No dog lover can resist doling out a good belly rub when their pup flops onto the floor and shows their stomach. It’s always your goal to find that magic spot that gets their leg moving like Thumper in “Bambi.” When you find it, and your dog’s leg starts going crazy, you assume you’re giving them exactly what they asked for.
The secret most dog owners don’t know, however, is that kicking their leg during a belly rub doesn’t always mean the dog is having a good time. There’s a biological reason behind why they do it, and it might change everything you thought you knew about giving a good belly rub.
The Scratch Reflex
Reflexes are involuntary movements that allow the body to react to something before the thought has time to reach the brain. Some reflexes are for balance, like the one your doctor tests by hitting your knee with their special hammer, and others are for survival and protection, like putting your hands in front of you when you fall or blinking when a bug flies into your eye.
Dogs have reflexes too, and one of them is responsible for the belly rub leg kick. It’s called the scratch reflex, and according to Animal Planet, it’s what dogs do when something is irritating them. Under your dog’s soft belly skin, there’s a complex network of nerves. Those nerves communicate with the spinal cord to send a message to the leg that it needs to move. Researchers think its main purpose is to tell the dog it needs to scratch away pests that could end up causing them harm. It’s a command they have no choice but to follow, and they have no control over when it starts or how fast they kick.
Do Dogs Even Like It?
Now that we’ve compared your belly rubs to an irritating pest, you’re probably rethinking everything you thought you knew about your pet-pleasing skills. It’s easy to assume that a fast-moving leg is a sign your dog is enjoying their belly rub, but science says that’s not always the case. It’s like your doctor hitting your knee cap over and over. It doesn’t hurt, but it’s also pretty annoying. Some dogs only tolerate being scratched in that special spot because they’ve learned to submit to what their owners want.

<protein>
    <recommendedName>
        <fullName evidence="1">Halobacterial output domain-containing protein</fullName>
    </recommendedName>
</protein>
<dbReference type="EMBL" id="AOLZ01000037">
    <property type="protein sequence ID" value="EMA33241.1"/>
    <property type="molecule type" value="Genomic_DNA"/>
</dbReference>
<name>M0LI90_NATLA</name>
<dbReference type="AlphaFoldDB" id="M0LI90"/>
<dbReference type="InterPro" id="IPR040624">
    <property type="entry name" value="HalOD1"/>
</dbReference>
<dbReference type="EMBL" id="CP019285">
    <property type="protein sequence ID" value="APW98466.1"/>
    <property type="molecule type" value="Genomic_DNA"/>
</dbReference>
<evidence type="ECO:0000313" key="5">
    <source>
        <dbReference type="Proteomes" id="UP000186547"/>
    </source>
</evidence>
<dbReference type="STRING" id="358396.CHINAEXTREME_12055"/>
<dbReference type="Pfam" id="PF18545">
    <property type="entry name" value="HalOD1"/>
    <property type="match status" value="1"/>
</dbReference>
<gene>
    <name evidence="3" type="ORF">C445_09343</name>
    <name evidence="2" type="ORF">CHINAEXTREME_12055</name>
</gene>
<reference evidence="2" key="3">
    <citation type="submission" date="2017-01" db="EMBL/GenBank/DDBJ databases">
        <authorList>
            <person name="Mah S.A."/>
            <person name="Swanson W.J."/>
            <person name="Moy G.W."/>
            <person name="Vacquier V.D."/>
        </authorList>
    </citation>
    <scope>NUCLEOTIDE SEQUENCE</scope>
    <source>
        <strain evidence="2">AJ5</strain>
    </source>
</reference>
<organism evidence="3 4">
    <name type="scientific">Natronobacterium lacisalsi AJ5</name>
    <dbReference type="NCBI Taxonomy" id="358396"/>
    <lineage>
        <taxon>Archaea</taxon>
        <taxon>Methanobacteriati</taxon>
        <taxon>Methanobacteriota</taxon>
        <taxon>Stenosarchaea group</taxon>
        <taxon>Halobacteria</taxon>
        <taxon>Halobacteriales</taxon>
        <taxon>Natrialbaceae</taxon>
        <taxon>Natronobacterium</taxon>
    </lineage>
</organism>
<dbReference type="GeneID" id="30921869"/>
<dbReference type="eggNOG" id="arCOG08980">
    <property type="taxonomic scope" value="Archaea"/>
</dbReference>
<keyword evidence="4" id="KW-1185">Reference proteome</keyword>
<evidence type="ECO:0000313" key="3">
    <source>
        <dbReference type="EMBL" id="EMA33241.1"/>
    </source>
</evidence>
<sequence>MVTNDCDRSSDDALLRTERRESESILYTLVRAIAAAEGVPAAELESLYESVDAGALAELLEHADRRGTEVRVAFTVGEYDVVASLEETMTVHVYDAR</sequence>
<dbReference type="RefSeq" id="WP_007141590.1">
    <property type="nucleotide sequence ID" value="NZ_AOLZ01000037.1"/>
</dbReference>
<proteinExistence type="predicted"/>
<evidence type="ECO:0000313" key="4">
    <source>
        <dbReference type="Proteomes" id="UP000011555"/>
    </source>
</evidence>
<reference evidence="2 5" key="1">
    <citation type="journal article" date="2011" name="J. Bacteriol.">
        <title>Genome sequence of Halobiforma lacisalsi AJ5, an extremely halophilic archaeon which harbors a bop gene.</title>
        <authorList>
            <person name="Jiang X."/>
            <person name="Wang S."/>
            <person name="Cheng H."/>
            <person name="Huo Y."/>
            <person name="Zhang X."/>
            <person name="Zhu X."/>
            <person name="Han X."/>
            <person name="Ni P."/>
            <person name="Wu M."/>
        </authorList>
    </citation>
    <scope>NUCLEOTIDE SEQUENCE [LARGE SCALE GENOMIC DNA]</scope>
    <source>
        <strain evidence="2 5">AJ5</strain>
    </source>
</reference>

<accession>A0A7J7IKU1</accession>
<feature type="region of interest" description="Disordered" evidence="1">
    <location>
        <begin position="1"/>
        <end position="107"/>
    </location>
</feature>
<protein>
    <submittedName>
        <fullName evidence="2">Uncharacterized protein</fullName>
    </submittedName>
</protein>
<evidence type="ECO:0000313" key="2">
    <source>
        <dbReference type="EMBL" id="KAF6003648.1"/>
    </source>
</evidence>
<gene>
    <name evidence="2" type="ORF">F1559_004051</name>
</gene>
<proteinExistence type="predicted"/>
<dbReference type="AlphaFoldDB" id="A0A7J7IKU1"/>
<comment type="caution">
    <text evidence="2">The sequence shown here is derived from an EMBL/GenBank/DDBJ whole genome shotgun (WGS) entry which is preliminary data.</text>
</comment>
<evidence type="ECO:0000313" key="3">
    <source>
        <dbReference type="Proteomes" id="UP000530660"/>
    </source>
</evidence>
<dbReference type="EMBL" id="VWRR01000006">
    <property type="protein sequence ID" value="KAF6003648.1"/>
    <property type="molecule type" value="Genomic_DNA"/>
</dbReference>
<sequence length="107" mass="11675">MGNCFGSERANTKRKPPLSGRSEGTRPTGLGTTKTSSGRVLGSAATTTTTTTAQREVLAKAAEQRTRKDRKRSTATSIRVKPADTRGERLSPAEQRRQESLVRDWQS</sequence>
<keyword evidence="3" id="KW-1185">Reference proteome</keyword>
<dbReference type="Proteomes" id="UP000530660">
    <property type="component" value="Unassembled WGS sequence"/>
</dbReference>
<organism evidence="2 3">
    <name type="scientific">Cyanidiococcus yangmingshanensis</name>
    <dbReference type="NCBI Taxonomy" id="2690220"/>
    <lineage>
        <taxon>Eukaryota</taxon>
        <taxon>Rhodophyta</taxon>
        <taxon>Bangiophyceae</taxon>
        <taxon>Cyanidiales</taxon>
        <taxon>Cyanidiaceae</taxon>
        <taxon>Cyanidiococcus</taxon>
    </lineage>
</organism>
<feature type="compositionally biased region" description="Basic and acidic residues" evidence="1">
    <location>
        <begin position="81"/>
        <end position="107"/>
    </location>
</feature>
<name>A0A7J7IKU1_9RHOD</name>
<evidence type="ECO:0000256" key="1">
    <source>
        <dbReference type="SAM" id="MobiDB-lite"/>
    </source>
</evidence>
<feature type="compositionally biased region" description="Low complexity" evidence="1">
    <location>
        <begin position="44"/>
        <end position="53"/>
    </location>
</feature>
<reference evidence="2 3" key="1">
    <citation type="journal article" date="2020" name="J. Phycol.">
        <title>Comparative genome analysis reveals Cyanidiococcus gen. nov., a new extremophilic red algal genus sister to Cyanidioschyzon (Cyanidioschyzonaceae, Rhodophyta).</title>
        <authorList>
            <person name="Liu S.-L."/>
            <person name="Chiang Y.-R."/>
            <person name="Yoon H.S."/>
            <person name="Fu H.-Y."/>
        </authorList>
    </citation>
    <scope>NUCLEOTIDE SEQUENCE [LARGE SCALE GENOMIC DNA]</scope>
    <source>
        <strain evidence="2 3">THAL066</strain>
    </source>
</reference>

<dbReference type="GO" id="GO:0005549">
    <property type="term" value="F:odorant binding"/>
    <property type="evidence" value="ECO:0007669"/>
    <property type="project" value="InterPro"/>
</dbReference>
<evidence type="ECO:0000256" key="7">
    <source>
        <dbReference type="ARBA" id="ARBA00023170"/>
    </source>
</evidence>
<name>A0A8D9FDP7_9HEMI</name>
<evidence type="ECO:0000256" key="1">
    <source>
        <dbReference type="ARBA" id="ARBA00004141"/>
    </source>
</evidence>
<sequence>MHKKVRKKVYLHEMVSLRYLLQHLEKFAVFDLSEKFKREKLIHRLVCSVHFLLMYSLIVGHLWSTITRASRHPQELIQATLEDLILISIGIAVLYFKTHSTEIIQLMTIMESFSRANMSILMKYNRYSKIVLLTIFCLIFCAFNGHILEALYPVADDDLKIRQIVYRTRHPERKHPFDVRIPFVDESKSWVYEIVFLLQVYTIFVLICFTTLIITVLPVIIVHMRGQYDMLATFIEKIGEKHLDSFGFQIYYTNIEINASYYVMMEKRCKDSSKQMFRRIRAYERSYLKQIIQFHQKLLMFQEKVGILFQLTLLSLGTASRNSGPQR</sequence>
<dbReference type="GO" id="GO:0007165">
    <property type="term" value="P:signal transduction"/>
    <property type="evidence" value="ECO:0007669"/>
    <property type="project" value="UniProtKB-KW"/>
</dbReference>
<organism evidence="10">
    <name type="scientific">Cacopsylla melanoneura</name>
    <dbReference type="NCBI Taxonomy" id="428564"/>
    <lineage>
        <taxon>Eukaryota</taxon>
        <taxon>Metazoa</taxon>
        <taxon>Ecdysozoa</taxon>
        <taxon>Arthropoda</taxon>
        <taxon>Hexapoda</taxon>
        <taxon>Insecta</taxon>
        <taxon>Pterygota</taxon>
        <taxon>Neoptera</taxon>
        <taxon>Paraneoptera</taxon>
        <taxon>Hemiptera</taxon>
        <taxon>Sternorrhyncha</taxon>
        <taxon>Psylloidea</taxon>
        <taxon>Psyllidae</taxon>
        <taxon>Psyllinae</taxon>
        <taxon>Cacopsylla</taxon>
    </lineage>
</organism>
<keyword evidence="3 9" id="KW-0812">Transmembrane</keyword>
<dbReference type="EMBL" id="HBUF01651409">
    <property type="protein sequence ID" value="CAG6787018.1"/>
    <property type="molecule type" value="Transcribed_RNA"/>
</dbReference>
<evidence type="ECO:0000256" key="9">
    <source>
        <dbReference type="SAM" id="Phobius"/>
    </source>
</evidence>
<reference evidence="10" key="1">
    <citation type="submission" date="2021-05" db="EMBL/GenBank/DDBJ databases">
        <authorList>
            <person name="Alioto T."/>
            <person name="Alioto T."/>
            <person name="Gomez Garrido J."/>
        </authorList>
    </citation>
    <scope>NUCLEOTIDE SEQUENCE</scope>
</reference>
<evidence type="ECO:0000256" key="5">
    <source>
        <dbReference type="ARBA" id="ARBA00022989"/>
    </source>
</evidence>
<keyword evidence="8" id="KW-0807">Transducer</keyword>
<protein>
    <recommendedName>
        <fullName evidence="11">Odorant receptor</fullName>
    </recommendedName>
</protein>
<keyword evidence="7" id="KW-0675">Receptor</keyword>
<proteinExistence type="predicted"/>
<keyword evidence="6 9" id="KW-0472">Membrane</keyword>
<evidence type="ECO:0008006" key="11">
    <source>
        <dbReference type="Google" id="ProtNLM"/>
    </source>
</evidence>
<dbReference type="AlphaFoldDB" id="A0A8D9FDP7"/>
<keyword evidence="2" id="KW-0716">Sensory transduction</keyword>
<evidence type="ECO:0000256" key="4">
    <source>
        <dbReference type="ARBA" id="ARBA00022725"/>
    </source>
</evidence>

At the same time, however, there will always be dogs that LOVE belly rubs. They love them so much, they don’t care about whatever their leg is doing. Regular belly rubs (the ones that don’t involve leg kicking) are still enjoyable, and the feeling of their owner’s affection overshadows all else.
It’s All in the Body Language
To figure out how your dog feels about being scratched in their special spot, pay attention to the rest of their body language. If they try to move out of your way or roll back onto their stomach, that’s an obvious sign they’re not enjoying what you’re doing. Tensing their muscles, pinning their ears, and keeping their mouth tightly closed are also things dogs do when they’re uncomfortable or irritated.
If your dog is happy to keep showing you their belly and lets their tongue loll out of their mouth, there’s a good chance they’re enjoying their belly rub as much as you think they are. They know they have your full attention, and there’s nothing better than that. There’s also the possibility they thoroughly enjoy the feeling of having their scratch reflex triggered over and over.
To Rub the Belly or to Not Rub the Belly?
As long as your dog’s body language is saying all good things, there’s no reason to stop doling out leg-kick-worthy belly rubs. Watch their facial features every time you do it, and remember dogs reserve the right to change their minds. They might have liked it yesterday, but that doesn’t mean they’ll feel the same tomorrow.
For some dogs, it depends on how hard or how fast you scratch. They might enjoy a light tickle that gets their leg twitching, but many people try to get their dogs’ legs moving as fast as possible. They scratch harder and more vigorously, and that’s when a belly rub can shift from being fun to irritating. It can even be painful, like when someone tickles you in your extra ticklish spot and doesn’t stop.
The condition of your dog’s skin should also be a factor in your decision to rub the belly or not. Dogs with sensitive skin or skin allergies are usually more susceptible to skin irritations. Wag! says,
“Those [dogs] that are already itchy, like dogs with allergies, may be more inclined to kick. It’s a good idea to pay attention to your dog’s skin, which should be clear and smooth. Redness, dryness, or rash can be indicators that your dog has sensitive skin allergies.”
Scratching your dog’s already-itchy skin might sound like you’re doing them a favor, but it’s usually a bad idea. Scratching could make their condition worse and inflame the skin even after you walk away.
Even if you didn’t know your dog’s leg kicks were due to an involuntary reflex, you’re the one that knows them best. If they have a habit of inviting you to rub their belly, they most likely know what they’re getting themselves into. The only problem with belly rubs is if you’re not correctly translating their body language. Read this article that talks more about how to tell what your dog is thinking. You’ll be able to use your new knowledge about body language the next time you’re faced with the soft expanse of your dog’s waiting belly.
Featured image via Flickr/Emily
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